by Carol Hinz, Editorial Director of Millbrook Press and Carolrhoda Books
In fall 2019, we released A Map into the World by Kao Kalia Yang. In this heartfelt picture book, Kalia and illustrator Seo Kim tell the story of a young Hmong girl who experiences the cycle of the seasons as well as the cycle of life, welcoming twin baby brothers along with watching her across-the-street neighbor Bob grieve the death of his wife, Ruth. The character of Bob was based on Kalia’s real-life neighbor Bob, an unassuming man in his early 90s who certainly never imagined he’d one day be in the pages of a children’s book.
It is with much sadness I share the following remembrance, in which Kao Kalia Yang says a final goodbye to Bob.
Bob passed away in the morning hours on May 10, 2020. It was a lovely Sunday morning, the beginnings of Mother’s Day; he died in the quiet of the gray. His children were with him in the yellow house across our street. Bob, our beloved neighbor and friend, Bob of A Map Into the World. In his obituary, his family wrote of Bob as a “book inspirer”—which indeed he has been to me. He was a keeper of stories, a holder of times past.
I gave Bob a last hug in the new year. On a cold January day, he walked across the street as my husband and I were piling our children into the car. His hat was tucked around his face, his hands hidden beneath thick mittens.
I asked, “How are you doing?” I said, “Happy new year, Bob. Merry Christmas, too.”
I reached for a hug, and he held me close.
He waved to the children and they waved back. He smiled and they laughed in return.
I asked again, “How are you doing?”
He shook his head, and tears fell, and he said, “Not good.”
We moved a few feet away from the children and the car and he said, “My son passed away.”
I said, “Oh, no. What happened?”
He told me how his son had passed away before Christmas and how funeral arrangements were being made. He put his hand to his heart, and he said, “This. This can’t handle any more life.” I told him I loved him and that I was so sorry for his loss.
Bob, who spent nearly as much time outside as he did inside, did not come out of his house when the weather began to warm. I spoke with his son in March and learned that he was not feeling well. In mid-March, everything changed for the world and for Bob and his family. Bob was not getting better. He was diagnosed with cancer in the course of April. In the last days of April, I spied him for a moment–he walked toward his garden with the support of his son, stood over a patch of earth, and observed. By May, Bob had begun hospice care.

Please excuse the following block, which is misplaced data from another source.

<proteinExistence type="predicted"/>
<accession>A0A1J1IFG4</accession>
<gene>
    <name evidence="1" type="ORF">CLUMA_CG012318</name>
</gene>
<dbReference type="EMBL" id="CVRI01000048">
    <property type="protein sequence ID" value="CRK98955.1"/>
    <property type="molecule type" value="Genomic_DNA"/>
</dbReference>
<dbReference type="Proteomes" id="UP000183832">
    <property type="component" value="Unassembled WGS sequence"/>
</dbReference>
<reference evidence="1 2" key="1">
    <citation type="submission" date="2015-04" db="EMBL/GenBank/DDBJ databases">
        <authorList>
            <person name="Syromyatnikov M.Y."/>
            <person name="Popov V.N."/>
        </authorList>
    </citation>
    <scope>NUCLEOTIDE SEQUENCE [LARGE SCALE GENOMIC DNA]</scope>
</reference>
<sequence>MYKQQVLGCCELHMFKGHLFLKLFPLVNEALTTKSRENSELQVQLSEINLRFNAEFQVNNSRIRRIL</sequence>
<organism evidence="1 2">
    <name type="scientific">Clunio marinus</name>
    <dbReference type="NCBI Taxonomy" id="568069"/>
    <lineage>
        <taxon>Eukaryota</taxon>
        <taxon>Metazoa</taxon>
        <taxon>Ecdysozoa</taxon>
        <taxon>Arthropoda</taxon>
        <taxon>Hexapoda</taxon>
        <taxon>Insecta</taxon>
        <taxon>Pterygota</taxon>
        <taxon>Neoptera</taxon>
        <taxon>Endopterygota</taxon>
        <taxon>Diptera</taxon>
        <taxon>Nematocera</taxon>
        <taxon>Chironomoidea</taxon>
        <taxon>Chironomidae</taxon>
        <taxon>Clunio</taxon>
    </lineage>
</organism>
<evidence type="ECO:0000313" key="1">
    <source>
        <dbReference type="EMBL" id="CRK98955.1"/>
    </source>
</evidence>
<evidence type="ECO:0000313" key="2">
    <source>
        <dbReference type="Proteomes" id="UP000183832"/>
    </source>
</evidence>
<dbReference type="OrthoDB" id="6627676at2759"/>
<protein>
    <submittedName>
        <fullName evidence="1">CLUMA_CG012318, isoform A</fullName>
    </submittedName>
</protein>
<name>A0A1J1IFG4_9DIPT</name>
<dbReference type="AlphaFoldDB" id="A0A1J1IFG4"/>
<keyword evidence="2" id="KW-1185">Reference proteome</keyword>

How do I write of watching spring come when Bob across our street was going through the last of his wintry days? The magnolia trees around our neighborhood were gloriously clad in white? The crab apple trees with their shy pink and their verdant purples? The lines of lilacs teeming with purple buds about to blossom? The air was sweet and the grass was green. The tulips were letting go of their petals just as the people were planting their summer annuals. In my own garden, eyes toward the yellow house, I planted: pink asters, purple petunias, yellow marigolds, and fanciful pansies. I dug into the earth, saw the pink worms wiggling, stretching, and I thought of Bob and how if we lived in different times, I’d cross that street with my children and we’d visit and say our goodbyes, hold his hand, tell him once again how much we love him and how important his friendship has been to our family and readers of A Map Into the World.
I knew Bob had passed away before his son came and shared the news. The house across the street, its lights on night after night, had grown dark. There had been motorcycles, cars, trucks parked across the street, and now there were none.
I prepared my children as best I knew how sitting on the green lawn, watching the ants march across the cracks of our sidewalk. They wanted to know why good people die and I told them that death is the natural outcome of life for everyone. They wanted to know how they could say goodbye. Just then, a gentle wind blew, and two bluebirds flew our way, perching on a budding coffee tree. Hands covered mouths and eyes grew big. My little boy whispered, “That’s Bob and Ruth. They are coming to say goodbye.” I found myself waving with my children to the pair of birds sitting for a brief moment in the tree.
Goodbye, Bob. Thank you.